Researchers have developed a water cloaking concept based on electromagnetic forces that could eliminate an object's wake, greatly reducing its drag while...

Im Focus: Scientists channel graphene to understand filtration and ion transport into cells

Tiny pores at a cell's entryway act as miniature bouncers, letting in some electrically charged atoms--ions--but blocking others. Operating as exquisitely sensitive filters, these "ion channels" play a critical role in biological functions such as muscle contraction and the firing of brain cells.

To rapidly transport the right ions through the cell membrane, the tiny channels rely on a complex interplay between the ions and surrounding molecules,...

Im Focus: Towards data storage at the single molecule level

The miniaturization of the current technology of storage media is hindered by fundamental limits of quantum mechanics. A new approach consists in using so-called spin-crossover molecules as the smallest possible storage unit. Similar to normal hard drives, these special molecules can save information via their magnetic state. A research team from Kiel University has now managed to successfully place a new class of spin-crossover molecules onto a surface and to improve the molecule’s storage capacity. The storage density of conventional hard drives could therefore theoretically be increased by more than one hundred fold. The study has been published in the scientific journal Nano Letters.

Over the past few years, the building blocks of storage media have gotten ever smaller. But further miniaturization of the current technology is hindered by...

Im Focus: Successful Mechanical Testing of Nanowires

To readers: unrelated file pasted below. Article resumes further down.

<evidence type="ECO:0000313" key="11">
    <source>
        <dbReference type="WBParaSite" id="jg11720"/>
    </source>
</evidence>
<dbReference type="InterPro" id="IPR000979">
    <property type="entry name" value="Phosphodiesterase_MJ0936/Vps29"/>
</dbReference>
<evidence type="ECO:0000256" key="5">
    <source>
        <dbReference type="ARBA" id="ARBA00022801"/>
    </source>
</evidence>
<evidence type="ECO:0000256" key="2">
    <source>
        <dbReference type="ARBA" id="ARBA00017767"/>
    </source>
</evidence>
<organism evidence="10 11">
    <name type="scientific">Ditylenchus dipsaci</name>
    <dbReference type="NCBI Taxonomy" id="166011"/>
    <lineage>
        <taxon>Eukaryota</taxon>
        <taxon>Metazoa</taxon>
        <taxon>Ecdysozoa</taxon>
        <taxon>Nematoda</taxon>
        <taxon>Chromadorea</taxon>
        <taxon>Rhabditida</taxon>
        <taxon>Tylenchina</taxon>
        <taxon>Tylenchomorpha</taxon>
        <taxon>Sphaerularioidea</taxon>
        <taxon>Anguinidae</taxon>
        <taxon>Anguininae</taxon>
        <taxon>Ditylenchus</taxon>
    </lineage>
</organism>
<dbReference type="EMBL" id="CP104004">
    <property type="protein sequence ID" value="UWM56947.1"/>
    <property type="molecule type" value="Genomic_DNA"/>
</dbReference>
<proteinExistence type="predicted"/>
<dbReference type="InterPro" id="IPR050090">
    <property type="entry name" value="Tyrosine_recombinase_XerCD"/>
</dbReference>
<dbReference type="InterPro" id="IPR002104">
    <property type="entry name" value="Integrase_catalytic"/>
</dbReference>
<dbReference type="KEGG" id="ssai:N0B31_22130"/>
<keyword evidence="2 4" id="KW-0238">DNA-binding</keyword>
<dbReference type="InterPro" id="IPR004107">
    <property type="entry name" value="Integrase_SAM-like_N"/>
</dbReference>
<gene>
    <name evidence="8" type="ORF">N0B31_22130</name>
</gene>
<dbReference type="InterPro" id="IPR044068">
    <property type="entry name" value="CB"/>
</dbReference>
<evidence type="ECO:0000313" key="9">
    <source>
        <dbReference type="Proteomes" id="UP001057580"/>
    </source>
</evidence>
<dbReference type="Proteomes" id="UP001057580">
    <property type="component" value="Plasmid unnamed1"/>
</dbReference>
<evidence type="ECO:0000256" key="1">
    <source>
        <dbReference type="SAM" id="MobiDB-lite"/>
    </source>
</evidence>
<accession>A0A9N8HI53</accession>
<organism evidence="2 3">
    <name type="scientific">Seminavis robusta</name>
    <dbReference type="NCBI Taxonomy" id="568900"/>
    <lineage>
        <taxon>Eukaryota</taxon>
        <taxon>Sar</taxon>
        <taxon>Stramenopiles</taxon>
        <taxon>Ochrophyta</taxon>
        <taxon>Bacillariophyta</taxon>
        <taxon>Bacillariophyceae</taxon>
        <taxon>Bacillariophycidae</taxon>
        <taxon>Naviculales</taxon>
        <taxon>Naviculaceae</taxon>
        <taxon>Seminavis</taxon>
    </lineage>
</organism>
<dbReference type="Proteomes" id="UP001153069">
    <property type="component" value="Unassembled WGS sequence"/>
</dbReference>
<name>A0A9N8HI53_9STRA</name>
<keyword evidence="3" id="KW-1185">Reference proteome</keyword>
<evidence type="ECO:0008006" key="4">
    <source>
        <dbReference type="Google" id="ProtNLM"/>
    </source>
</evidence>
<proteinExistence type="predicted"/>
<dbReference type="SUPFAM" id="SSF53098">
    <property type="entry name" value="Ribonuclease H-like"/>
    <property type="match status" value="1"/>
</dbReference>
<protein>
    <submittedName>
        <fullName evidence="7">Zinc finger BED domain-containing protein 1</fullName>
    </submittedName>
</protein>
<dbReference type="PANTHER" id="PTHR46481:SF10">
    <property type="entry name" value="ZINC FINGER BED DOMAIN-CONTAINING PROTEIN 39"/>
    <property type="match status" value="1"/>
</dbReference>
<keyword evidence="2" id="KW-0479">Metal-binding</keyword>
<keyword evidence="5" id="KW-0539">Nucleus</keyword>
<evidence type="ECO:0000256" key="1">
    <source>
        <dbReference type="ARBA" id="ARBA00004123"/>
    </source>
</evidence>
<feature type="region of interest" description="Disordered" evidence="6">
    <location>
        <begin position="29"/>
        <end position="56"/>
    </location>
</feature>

With innovative experiments, researchers at the Helmholtz-Zentrums Geesthacht and the Technical University Hamburg unravel why tiny metallic structures are extremely strong

Light-weight and simultaneously strong – porous metallic nanomaterials promise interesting applications as, for instance, for future aeroplanes with enhanced...

Im Focus: Virtual Reality for Bacteria

An interdisciplinary group of researchers interfaced individual bacteria with a computer to build a hybrid bio-digital circuit - Study published in Nature Communications

Scientists at the Institute of Science and Technology Austria (IST Austria) have managed to control the behavior of individual bacteria by connecting them to a...

All Focus news of the innovation-report >>>

Anzeige

Anzeige

Event News

See, understand and experience the work of the future

11.12.2017 | Event News

Innovative strategies to tackle parasitic worms

08.12.2017 | Event News

AKL’18: The opportunities and challenges of digitalization in the laser industry

07.12.2017 | Event News

 
Latest News

Multi-year submarine-canyon study challenges textbook theories about turbidity currents

12.12.2017 | Earth Sciences

Electromagnetic water cloak eliminates drag and wake

12.12.2017 | Power and Electrical Engineering

Liver Cancer: Lipid Synthesis Promotes Tumor Formation

12.12.2017 | Life Sciences

VideoLinks
B2B-VideoLinks
More VideoLinks >>>